Microresearch Funding Now Available
Applications accepted and reviewed on a rolling basis until all funds are awarded or March 1, whichever comes first. See details below.
Rural PREP’s Microresearch Approach
Rural PREP is providing multiple awards of up to $4,000 each to encourage research by learners in rural health professions education and training about:
- Rural primary care
- Rural population health
- Rural health workforce education and training
A faculty mentor will be assigned by Rural PREP or approved as requested by the student.
Preference will be given to research that is:
- Community engaged, including a commitment of in-kind community contributions
- Collaborative across health professions or institutions
- The Family Medicine Cafe is an informal meeting alive at google hangouts to chat about themes related to Family Medicine focusing in Rural Family Medicine. View the 16th Rural Family Medicine Café: Rural Research
- A microresearch effort led by individuals at Dalhousie University inHalifax, Canada, and Mbarara University of Science and Technology,Mbarara, Uganda http://www.microresearch.ca
- Associated article outlining the history and outcomes for the first five years: http://ac.els-cdn.com/S2210600614000161/1-s2.0-S2210600614000161-main.pdf?_tid=82eb216a-51da-11e7-961b-00000aab0f27&acdnat=1497538640_b45d4eb58f0e641e33dd75ae63b6534b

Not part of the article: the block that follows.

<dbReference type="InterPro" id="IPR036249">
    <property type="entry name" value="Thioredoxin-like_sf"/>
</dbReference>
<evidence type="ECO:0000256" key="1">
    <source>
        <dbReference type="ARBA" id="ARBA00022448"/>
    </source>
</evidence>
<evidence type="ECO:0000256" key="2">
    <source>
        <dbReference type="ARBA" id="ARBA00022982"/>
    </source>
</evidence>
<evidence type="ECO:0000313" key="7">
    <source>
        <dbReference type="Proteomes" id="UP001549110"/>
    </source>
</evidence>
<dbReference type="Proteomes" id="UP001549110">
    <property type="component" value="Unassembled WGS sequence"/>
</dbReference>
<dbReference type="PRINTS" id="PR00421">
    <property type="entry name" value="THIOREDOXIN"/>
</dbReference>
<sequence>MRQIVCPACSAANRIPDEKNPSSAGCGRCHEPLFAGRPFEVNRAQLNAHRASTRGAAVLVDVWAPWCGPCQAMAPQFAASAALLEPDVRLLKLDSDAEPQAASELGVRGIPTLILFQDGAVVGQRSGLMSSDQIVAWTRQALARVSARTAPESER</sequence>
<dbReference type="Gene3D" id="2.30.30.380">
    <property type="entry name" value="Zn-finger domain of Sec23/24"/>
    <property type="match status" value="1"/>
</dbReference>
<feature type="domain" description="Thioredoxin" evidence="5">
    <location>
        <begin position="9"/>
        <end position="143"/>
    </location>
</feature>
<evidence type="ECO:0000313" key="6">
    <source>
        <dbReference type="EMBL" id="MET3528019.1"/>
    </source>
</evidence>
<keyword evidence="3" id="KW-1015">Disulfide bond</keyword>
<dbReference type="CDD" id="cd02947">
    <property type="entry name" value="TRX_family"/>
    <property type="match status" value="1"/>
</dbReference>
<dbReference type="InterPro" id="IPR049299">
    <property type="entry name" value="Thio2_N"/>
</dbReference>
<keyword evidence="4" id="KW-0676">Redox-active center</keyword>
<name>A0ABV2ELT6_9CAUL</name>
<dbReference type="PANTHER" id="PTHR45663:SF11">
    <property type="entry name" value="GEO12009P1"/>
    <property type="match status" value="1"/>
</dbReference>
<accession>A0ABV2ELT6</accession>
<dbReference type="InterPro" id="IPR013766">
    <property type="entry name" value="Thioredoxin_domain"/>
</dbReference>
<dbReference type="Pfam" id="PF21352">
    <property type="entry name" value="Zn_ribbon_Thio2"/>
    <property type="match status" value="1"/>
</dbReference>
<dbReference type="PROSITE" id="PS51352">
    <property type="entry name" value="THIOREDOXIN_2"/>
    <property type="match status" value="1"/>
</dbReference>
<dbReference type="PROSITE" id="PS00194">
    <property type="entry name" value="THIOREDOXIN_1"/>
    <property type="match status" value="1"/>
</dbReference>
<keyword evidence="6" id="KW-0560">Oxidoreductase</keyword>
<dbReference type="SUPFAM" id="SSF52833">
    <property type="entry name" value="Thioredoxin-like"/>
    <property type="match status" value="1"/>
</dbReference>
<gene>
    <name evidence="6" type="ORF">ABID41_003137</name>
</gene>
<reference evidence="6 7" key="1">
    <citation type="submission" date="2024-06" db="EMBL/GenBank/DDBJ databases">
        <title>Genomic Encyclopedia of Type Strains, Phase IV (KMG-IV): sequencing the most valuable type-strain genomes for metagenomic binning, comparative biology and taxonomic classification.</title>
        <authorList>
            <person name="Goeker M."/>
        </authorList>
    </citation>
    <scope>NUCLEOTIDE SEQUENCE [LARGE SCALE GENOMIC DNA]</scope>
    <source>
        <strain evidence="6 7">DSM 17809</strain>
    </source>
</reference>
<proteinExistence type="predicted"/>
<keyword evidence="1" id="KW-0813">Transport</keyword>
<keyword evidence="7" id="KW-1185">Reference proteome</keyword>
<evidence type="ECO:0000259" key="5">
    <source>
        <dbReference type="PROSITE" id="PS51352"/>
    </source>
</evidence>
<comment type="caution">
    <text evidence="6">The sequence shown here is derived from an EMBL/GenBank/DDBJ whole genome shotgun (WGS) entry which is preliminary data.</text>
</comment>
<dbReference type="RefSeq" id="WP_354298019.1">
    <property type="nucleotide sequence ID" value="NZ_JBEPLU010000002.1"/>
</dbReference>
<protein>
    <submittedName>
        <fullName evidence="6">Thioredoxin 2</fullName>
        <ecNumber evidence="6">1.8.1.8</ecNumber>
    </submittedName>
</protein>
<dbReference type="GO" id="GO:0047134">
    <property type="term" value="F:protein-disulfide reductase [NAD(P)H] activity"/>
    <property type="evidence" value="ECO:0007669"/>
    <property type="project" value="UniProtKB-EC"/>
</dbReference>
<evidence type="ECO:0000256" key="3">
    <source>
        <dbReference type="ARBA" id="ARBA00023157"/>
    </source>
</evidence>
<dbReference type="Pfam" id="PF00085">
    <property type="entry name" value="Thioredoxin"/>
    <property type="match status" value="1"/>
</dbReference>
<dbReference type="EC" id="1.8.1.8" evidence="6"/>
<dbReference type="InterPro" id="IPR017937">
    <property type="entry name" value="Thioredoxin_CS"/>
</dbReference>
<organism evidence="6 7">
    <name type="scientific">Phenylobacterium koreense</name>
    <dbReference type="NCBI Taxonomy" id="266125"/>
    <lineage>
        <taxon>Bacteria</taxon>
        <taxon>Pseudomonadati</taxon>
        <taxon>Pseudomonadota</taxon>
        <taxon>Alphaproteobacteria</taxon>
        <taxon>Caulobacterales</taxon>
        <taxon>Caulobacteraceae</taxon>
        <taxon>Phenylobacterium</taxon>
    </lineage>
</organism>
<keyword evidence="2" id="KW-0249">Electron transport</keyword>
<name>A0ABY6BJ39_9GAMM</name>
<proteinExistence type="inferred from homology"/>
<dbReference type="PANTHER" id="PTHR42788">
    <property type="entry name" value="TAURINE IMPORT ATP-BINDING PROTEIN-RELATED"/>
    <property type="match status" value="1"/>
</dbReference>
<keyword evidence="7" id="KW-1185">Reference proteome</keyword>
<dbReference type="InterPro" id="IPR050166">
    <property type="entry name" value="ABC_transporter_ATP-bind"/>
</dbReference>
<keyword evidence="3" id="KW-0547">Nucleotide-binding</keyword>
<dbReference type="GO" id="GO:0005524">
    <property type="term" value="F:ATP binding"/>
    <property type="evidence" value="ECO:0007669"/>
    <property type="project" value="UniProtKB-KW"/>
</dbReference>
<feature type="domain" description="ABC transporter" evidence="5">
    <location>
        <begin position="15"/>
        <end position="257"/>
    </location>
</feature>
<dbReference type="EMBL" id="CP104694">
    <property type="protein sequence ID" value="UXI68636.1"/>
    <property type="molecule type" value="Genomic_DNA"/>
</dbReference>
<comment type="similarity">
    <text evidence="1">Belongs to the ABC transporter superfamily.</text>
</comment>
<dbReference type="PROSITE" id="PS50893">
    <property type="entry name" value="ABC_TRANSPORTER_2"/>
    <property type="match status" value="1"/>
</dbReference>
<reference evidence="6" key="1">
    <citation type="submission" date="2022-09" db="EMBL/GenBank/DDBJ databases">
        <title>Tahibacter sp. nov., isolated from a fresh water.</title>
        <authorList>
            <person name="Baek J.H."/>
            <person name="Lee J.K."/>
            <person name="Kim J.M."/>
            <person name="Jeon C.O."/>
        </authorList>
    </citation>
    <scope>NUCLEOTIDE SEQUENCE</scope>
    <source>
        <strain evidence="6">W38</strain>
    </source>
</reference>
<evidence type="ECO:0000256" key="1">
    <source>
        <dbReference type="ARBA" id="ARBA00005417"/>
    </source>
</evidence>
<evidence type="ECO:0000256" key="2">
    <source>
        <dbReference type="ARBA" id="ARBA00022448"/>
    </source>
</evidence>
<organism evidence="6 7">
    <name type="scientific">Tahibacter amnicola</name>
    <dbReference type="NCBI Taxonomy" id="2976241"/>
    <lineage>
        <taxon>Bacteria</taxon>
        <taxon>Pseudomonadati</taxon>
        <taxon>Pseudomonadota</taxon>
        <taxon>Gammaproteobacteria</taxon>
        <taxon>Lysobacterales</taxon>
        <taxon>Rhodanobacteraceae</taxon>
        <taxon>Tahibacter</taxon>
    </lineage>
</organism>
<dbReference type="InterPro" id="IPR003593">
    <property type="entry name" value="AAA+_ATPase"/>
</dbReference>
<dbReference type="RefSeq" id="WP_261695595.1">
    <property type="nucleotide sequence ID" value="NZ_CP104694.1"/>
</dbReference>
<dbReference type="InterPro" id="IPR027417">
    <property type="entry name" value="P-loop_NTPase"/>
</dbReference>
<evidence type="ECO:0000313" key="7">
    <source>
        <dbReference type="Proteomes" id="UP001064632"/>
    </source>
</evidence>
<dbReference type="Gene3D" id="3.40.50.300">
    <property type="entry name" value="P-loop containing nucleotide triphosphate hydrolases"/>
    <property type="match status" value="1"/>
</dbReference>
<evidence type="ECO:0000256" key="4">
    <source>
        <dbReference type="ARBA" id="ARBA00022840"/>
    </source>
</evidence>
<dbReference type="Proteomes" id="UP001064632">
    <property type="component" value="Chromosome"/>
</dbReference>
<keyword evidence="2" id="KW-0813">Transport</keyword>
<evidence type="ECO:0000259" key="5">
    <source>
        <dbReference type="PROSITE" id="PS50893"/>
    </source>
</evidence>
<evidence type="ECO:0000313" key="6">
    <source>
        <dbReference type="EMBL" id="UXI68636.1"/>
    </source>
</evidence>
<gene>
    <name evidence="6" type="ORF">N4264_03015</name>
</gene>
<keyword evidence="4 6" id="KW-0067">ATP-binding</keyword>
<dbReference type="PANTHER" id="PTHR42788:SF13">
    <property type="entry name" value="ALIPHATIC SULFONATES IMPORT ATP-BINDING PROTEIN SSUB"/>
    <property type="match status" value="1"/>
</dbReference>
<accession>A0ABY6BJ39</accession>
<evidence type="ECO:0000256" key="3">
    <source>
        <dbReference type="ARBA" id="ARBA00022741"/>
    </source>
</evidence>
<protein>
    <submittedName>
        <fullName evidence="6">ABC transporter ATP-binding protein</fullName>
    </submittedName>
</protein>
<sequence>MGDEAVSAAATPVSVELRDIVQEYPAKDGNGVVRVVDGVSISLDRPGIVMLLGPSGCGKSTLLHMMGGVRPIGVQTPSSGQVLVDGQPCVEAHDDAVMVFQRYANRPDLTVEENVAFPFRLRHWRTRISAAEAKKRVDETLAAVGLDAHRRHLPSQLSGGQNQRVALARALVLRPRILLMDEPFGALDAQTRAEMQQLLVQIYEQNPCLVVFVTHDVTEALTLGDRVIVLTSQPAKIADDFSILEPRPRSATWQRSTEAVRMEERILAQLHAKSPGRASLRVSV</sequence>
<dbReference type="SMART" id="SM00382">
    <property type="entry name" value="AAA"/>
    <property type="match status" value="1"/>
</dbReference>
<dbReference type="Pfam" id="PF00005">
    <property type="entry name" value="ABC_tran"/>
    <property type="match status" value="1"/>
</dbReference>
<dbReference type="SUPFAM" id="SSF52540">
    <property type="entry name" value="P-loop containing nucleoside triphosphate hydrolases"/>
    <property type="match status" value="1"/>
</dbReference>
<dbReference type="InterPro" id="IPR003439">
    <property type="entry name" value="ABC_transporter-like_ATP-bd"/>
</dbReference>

Rural PREP will fund approximately 8 awards. We will begin reviewing the first group of applications after January 12. If funding remains after the first review, we will fund additional applicants through March 1 on a rolling basis until all funds are expended.
Who is eligible to apply?
Current students in a medical school or a nurse practitioner or physician assistant program, residents in a rural physician residency program, or other health professionals training for primary care practice in a rural location.
We consider a residency or other training program “rural” if it meets any two federal definitions (See the web-based tool “Am I Rural?”; note that “Census 2010, Percent Rural” does not count for this purpose). If a resident is part of an urban “rurally focused” residency, then the project must be anchored in a rural place and meet the criteria “other health professionals training for primary care practice in a rural location.” In other words, something in the proposal must clearly indicate that the learner is training for primary care practice in a rural community, e.g, a study of the rural rotations that a learner’s training peers are experiencing, or an exploration of the community’s perceptions of learners in a rural community.Apply here